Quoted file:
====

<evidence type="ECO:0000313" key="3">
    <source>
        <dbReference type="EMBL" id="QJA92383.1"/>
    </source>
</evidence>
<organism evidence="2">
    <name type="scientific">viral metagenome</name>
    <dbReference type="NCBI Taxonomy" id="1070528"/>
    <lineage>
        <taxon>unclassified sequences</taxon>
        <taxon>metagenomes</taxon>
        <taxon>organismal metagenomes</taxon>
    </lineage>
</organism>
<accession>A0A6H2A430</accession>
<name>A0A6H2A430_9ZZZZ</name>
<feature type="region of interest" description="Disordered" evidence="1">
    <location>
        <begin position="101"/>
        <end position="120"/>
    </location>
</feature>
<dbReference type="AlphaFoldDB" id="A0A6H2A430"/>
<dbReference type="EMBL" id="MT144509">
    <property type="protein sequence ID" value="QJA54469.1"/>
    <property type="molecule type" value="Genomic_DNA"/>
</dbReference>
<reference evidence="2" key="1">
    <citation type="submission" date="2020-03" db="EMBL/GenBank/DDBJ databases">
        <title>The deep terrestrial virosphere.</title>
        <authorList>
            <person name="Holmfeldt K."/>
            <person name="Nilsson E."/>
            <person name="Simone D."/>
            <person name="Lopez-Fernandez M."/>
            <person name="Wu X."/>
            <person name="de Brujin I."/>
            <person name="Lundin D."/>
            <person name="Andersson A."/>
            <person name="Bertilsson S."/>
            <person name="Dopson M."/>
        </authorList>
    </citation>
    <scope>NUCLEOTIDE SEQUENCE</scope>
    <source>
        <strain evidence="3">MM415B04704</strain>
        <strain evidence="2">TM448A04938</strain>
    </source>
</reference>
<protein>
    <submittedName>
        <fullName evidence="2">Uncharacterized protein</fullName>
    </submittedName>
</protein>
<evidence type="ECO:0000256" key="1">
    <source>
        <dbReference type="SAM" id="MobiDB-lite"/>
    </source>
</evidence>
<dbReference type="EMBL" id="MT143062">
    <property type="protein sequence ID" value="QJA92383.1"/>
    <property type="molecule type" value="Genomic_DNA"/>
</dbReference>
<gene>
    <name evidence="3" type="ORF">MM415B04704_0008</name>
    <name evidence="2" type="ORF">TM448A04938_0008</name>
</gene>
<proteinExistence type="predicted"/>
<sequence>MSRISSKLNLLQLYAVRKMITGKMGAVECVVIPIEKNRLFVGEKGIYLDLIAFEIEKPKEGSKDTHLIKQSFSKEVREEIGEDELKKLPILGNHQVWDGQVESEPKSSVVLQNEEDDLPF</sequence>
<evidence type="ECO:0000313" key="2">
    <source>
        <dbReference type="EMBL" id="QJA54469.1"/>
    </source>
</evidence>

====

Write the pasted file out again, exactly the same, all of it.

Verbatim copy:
<evidence type="ECO:0000313" key="3">
    <source>
        <dbReference type="EMBL" id="QJA92383.1"/>
    </source>
</evidence>
<organism evidence="2">
    <name type="scientific">viral metagenome</name>
    <dbReference type="NCBI Taxonomy" id="1070528"/>
    <lineage>
        <taxon>unclassified sequences</taxon>
        <taxon>metagenomes</taxon>
        <taxon>organismal metagenomes</taxon>
    </lineage>
</organism>
<accession>A0A6H2A430</accession>
<name>A0A6H2A430_9ZZZZ</name>
<feature type="region of interest" description="Disordered" evidence="1">
    <location>
        <begin position="101"/>
        <end position="120"/>
    </location>
</feature>
<dbReference type="AlphaFoldDB" id="A0A6H2A430"/>
<dbReference type="EMBL" id="MT144509">
    <property type="protein sequence ID" value="QJA54469.1"/>
    <property type="molecule type" value="Genomic_DNA"/>
</dbReference>
<reference evidence="2" key="1">
    <citation type="submission" date="2020-03" db="EMBL/GenBank/DDBJ databases">
        <title>The deep terrestrial virosphere.</title>
        <authorList>
            <person name="Holmfeldt K."/>
            <person name="Nilsson E."/>
            <person name="Simone D."/>
            <person name="Lopez-Fernandez M."/>
            <person name="Wu X."/>
            <person name="de Brujin I."/>
            <person name="Lundin D."/>
            <person name="Andersson A."/>
            <person name="Bertilsson S."/>
            <person name="Dopson M."/>
        </authorList>
    </citation>
    <scope>NUCLEOTIDE SEQUENCE</scope>
    <source>
        <strain evidence="3">MM415B04704</strain>
        <strain evidence="2">TM448A04938</strain>
    </source>
</reference>
<protein>
    <submittedName>
        <fullName evidence="2">Uncharacterized protein</fullName>
    </submittedName>
</protein>
<evidence type="ECO:0000256" key="1">
    <source>
        <dbReference type="SAM" id="MobiDB-lite"/>
    </source>
</evidence>
<dbReference type="EMBL" id="MT143062">
    <property type="protein sequence ID" value="QJA92383.1"/>
    <property type="molecule type" value="Genomic_DNA"/>
</dbReference>
<gene>
    <name evidence="3" type="ORF">MM415B04704_0008</name>
    <name evidence="2" type="ORF">TM448A04938_0008</name>
</gene>
<proteinExistence type="predicted"/>
<sequence>MSRISSKLNLLQLYAVRKMITGKMGAVECVVIPIEKNRLFVGEKGIYLDLIAFEIEKPKEGSKDTHLIKQSFSKEVREEIGEDELKKLPILGNHQVWDGQVESEPKSSVVLQNEEDDLPF</sequence>
<evidence type="ECO:0000313" key="2">
    <source>
        <dbReference type="EMBL" id="QJA54469.1"/>
    </source>
</evidence>